a reply to: searcherfortruth
Sounds like you are fond of taking shortcuts and don't place much importance on the taste or nutritional value of what you cook, despite that being
your premise for the methods you use. If the tone of your OP is meant to be as condescending as it reads, well, I find that to be more than a little
If you mix veggies into your rice before boiling, for example, not only are you boiling whatever nutrients remain right out of the veggies, you're
also introducing more water into the rice ratio, and turning it to soupy mush in the first place...then on top of that, you're putting oil into the
rice as well. You're also cooking those poor veggies to death; you already cooked them once, right? Might as well throw them in the trash.
Peeling veggies in the first place is a waste too, from a nutritional standpoint. That's where the nutrients are. In fact, if you do anything other
than steam most veggies you're simply eating fiber. Mixing everything together is wrong too. Not every item in a recipe cooks at the same rate. If
you're doing a stir-fry for example, you want to start with the dense ingredients first and then add the others in accordingly, finishing up with
things like scallions or bokchoy. That way, everything is cooked evenly and still has nutritional value.
It's great to have fiber in your diet, too, but the human digestive system eliminates fiber as waste...we cannot digest it. If you're leaving the
thickest raw fiber on things like broccoli, you're actually inviting your body to eliminate more nutrients, and eating empty calories like that will
fill you up so that you eat less of the nutrient-rich parts that made it into your dish.
These are only a few examples of why what you are advising is in direct contradiction with your stated purpose for doing it. Putting bell pepper seeds
into food makes it bitter, stirring anything with a fork bruises and breaks apart the ingredients, ruining the texture...if you're splashing while
stirring with a spoon, you are not stirring properly, and you're likely using a container that is too small as well. If you're putting entire whole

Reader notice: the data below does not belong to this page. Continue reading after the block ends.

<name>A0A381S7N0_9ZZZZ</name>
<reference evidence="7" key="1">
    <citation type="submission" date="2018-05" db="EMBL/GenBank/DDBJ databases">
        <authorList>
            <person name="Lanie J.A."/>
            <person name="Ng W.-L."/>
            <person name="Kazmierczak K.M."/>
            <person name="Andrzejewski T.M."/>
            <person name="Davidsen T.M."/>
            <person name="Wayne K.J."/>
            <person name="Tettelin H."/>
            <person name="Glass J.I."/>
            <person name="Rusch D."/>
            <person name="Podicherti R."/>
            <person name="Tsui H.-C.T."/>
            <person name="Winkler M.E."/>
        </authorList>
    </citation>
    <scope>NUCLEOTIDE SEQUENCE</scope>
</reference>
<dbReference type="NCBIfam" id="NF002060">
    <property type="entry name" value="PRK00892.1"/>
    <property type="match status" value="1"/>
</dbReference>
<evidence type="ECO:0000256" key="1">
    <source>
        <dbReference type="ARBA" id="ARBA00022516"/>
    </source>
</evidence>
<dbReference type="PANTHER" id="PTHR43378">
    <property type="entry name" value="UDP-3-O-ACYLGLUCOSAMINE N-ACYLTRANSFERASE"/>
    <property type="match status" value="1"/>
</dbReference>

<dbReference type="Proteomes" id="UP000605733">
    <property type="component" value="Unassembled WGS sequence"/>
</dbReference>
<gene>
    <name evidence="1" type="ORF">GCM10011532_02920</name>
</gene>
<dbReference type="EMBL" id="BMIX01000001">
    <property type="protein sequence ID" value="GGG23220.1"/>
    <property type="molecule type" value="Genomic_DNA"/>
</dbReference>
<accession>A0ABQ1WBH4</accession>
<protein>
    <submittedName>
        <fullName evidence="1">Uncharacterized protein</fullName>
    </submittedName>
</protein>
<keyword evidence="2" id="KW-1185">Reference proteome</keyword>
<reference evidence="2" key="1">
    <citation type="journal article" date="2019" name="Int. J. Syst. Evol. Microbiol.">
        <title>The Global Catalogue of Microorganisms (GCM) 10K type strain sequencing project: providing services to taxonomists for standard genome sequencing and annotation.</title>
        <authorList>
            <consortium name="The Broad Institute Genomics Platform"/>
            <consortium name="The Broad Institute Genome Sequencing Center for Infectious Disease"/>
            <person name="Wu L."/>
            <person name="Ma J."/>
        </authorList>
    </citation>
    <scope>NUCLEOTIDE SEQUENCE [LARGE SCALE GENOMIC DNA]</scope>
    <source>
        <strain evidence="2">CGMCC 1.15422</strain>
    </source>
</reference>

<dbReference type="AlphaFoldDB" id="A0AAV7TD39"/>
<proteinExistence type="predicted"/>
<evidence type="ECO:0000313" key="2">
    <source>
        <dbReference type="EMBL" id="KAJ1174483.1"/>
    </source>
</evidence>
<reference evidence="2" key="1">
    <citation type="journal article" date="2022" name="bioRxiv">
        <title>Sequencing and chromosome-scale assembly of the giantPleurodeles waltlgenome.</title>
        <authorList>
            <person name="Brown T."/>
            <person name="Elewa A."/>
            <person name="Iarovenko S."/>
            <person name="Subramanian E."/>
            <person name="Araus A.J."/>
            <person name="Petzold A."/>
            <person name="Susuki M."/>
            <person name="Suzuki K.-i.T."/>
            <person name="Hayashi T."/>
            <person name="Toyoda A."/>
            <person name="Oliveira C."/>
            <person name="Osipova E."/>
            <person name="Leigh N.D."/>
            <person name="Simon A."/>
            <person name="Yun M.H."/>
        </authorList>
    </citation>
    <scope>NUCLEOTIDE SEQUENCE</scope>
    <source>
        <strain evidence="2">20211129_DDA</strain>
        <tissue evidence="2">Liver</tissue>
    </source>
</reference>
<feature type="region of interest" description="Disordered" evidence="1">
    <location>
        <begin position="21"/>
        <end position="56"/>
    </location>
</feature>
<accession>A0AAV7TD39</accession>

peppers into your food, you are preventing the flavor from being released...there are so many of the things you are advising against that are
specifically done to maximize both flavor and nutritional value...it's kind of astonishing to me, actually. As a time saver, some of these things
might be OK in a pinch, but it really doesn't take much more time to do things the right way anyway...in fact some of your methods actually take
longer than doing it the correct way.
One of the things you said is not only completely incorrect, it can also increase risk for people who have to follow strict caloric and nutrient
intake plans, such as diabetics. First, you cannot "portion" things with any table utensils...that is not what they're designed for. Flatware
"teaspoons" typically hold quite a bit more than an actual teaspoon, for example. Say a diabetic is allowed one teaspoon of peanut butter. If they use
your method with a flatware spoon, they'd be serving themselves almost twice that amount...when you spread with a spoon, you're compressing the bread,
and filling up the empty space with whatever you're spreading. You are spreading far more than you actually need on there.
If you prefer the bowl of a spoon for spreading, use a measuring spoon...that would be portioning. Or even better, use a spatula, which is designed to
spread things evenly...if you spread cream cheese on a bagel or something with a spoon, it is not going to be uniform or evenly distributed. A fork
could go either way, too much or not enough.
I can only assume that you are passionate about cooking, which is awesome. But you are actually the one doing it wrong. If you're looking for flavor
and nutrients, you're cheating yourself out of both with these methods. When it comes to preparing food, "easier" rarely ever translates to "better".